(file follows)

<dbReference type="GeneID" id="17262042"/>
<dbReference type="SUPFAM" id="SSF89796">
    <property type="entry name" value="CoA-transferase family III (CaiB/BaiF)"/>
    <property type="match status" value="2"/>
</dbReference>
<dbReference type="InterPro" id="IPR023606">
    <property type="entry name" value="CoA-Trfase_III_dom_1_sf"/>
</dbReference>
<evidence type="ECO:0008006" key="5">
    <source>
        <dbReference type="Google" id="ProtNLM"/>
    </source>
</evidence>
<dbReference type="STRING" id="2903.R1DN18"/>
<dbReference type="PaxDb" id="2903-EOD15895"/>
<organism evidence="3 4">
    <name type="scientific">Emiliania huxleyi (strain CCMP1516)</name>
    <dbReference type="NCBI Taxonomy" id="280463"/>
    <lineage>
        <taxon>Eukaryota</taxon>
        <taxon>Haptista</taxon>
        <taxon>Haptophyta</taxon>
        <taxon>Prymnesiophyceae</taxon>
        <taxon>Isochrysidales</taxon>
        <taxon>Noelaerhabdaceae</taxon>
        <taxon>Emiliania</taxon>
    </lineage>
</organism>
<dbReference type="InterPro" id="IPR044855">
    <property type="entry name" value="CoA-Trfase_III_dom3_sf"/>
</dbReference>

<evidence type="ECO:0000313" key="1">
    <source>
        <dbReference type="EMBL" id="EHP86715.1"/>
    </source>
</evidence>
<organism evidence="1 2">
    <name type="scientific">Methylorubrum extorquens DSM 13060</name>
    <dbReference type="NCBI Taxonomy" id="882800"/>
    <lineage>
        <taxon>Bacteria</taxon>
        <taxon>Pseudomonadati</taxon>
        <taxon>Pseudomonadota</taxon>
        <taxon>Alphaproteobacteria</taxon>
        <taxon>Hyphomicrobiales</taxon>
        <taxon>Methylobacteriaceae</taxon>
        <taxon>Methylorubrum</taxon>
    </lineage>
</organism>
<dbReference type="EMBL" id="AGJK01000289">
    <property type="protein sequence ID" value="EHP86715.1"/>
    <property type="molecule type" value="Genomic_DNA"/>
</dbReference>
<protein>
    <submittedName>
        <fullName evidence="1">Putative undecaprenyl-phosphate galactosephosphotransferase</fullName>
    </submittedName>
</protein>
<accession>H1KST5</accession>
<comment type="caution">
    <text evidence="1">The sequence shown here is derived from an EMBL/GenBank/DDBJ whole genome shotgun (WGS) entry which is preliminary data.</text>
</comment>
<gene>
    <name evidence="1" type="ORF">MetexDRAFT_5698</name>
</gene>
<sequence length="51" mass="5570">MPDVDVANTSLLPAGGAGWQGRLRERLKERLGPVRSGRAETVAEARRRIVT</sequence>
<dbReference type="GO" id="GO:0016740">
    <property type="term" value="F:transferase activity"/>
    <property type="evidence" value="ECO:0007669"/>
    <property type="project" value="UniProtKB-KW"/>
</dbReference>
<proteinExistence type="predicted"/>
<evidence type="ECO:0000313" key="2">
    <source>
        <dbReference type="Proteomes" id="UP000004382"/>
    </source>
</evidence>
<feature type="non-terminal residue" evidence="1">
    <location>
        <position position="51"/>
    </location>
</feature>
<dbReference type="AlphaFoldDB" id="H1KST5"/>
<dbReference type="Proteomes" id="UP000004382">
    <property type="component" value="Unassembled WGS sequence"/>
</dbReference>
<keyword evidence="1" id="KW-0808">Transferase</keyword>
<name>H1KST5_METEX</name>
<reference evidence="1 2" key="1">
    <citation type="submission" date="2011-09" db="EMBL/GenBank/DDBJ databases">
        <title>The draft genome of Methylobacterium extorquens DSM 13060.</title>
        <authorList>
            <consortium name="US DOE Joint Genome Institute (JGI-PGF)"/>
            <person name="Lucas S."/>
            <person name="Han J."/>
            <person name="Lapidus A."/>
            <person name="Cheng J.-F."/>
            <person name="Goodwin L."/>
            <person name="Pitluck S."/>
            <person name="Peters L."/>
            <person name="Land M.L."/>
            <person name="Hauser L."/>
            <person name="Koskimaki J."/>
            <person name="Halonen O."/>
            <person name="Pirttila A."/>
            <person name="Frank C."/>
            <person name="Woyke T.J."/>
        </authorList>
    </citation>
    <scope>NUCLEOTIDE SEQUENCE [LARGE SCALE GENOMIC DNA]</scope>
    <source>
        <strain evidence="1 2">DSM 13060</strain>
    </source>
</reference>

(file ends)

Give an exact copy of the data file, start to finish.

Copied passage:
<dbReference type="GeneID" id="17262042"/>
<dbReference type="SUPFAM" id="SSF89796">
    <property type="entry name" value="CoA-transferase family III (CaiB/BaiF)"/>
    <property type="match status" value="2"/>
</dbReference>
<dbReference type="InterPro" id="IPR023606">
    <property type="entry name" value="CoA-Trfase_III_dom_1_sf"/>
</dbReference>
<evidence type="ECO:0008006" key="5">
    <source>
        <dbReference type="Google" id="ProtNLM"/>
    </source>
</evidence>
<dbReference type="STRING" id="2903.R1DN18"/>
<dbReference type="PaxDb" id="2903-EOD15895"/>
<organism evidence="3 4">
    <name type="scientific">Emiliania huxleyi (strain CCMP1516)</name>
    <dbReference type="NCBI Taxonomy" id="280463"/>
    <lineage>
        <taxon>Eukaryota</taxon>
        <taxon>Haptista</taxon>
        <taxon>Haptophyta</taxon>
        <taxon>Prymnesiophyceae</taxon>
        <taxon>Isochrysidales</taxon>
        <taxon>Noelaerhabdaceae</taxon>
        <taxon>Emiliania</taxon>
    </lineage>
</organism>
<dbReference type="InterPro" id="IPR044855">
    <property type="entry name" value="CoA-Trfase_III_dom3_sf"/>
</dbReference>

<evidence type="ECO:0000313" key="1">
    <source>
        <dbReference type="EMBL" id="EHP86715.1"/>
    </source>
</evidence>
<organism evidence="1 2">
    <name type="scientific">Methylorubrum extorquens DSM 13060</name>
    <dbReference type="NCBI Taxonomy" id="882800"/>
    <lineage>
        <taxon>Bacteria</taxon>
        <taxon>Pseudomonadati</taxon>
        <taxon>Pseudomonadota</taxon>
        <taxon>Alphaproteobacteria</taxon>
        <taxon>Hyphomicrobiales</taxon>
        <taxon>Methylobacteriaceae</taxon>
        <taxon>Methylorubrum</taxon>
    </lineage>
</organism>
<dbReference type="EMBL" id="AGJK01000289">
    <property type="protein sequence ID" value="EHP86715.1"/>
    <property type="molecule type" value="Genomic_DNA"/>
</dbReference>
<protein>
    <submittedName>
        <fullName evidence="1">Putative undecaprenyl-phosphate galactosephosphotransferase</fullName>
    </submittedName>
</protein>
<accession>H1KST5</accession>
<comment type="caution">
    <text evidence="1">The sequence shown here is derived from an EMBL/GenBank/DDBJ whole genome shotgun (WGS) entry which is preliminary data.</text>
</comment>
<gene>
    <name evidence="1" type="ORF">MetexDRAFT_5698</name>
</gene>
<sequence length="51" mass="5570">MPDVDVANTSLLPAGGAGWQGRLRERLKERLGPVRSGRAETVAEARRRIVT</sequence>
<dbReference type="GO" id="GO:0016740">
    <property type="term" value="F:transferase activity"/>
    <property type="evidence" value="ECO:0007669"/>
    <property type="project" value="UniProtKB-KW"/>
</dbReference>
<proteinExistence type="predicted"/>
<evidence type="ECO:0000313" key="2">
    <source>
        <dbReference type="Proteomes" id="UP000004382"/>
    </source>
</evidence>
<feature type="non-terminal residue" evidence="1">
    <location>
        <position position="51"/>
    </location>
</feature>
<dbReference type="AlphaFoldDB" id="H1KST5"/>
<dbReference type="Proteomes" id="UP000004382">
    <property type="component" value="Unassembled WGS sequence"/>
</dbReference>
<keyword evidence="1" id="KW-0808">Transferase</keyword>
<name>H1KST5_METEX</name>
<reference evidence="1 2" key="1">
    <citation type="submission" date="2011-09" db="EMBL/GenBank/DDBJ databases">
        <title>The draft genome of Methylobacterium extorquens DSM 13060.</title>
        <authorList>
            <consortium name="US DOE Joint Genome Institute (JGI-PGF)"/>
            <person name="Lucas S."/>
            <person name="Han J."/>
            <person name="Lapidus A."/>
            <person name="Cheng J.-F."/>
            <person name="Goodwin L."/>
            <person name="Pitluck S."/>
            <person name="Peters L."/>
            <person name="Land M.L."/>
            <person name="Hauser L."/>
            <person name="Koskimaki J."/>
            <person name="Halonen O."/>
            <person name="Pirttila A."/>
            <person name="Frank C."/>
            <person name="Woyke T.J."/>
        </authorList>
    </citation>
    <scope>NUCLEOTIDE SEQUENCE [LARGE SCALE GENOMIC DNA]</scope>
    <source>
        <strain evidence="1 2">DSM 13060</strain>
    </source>
</reference>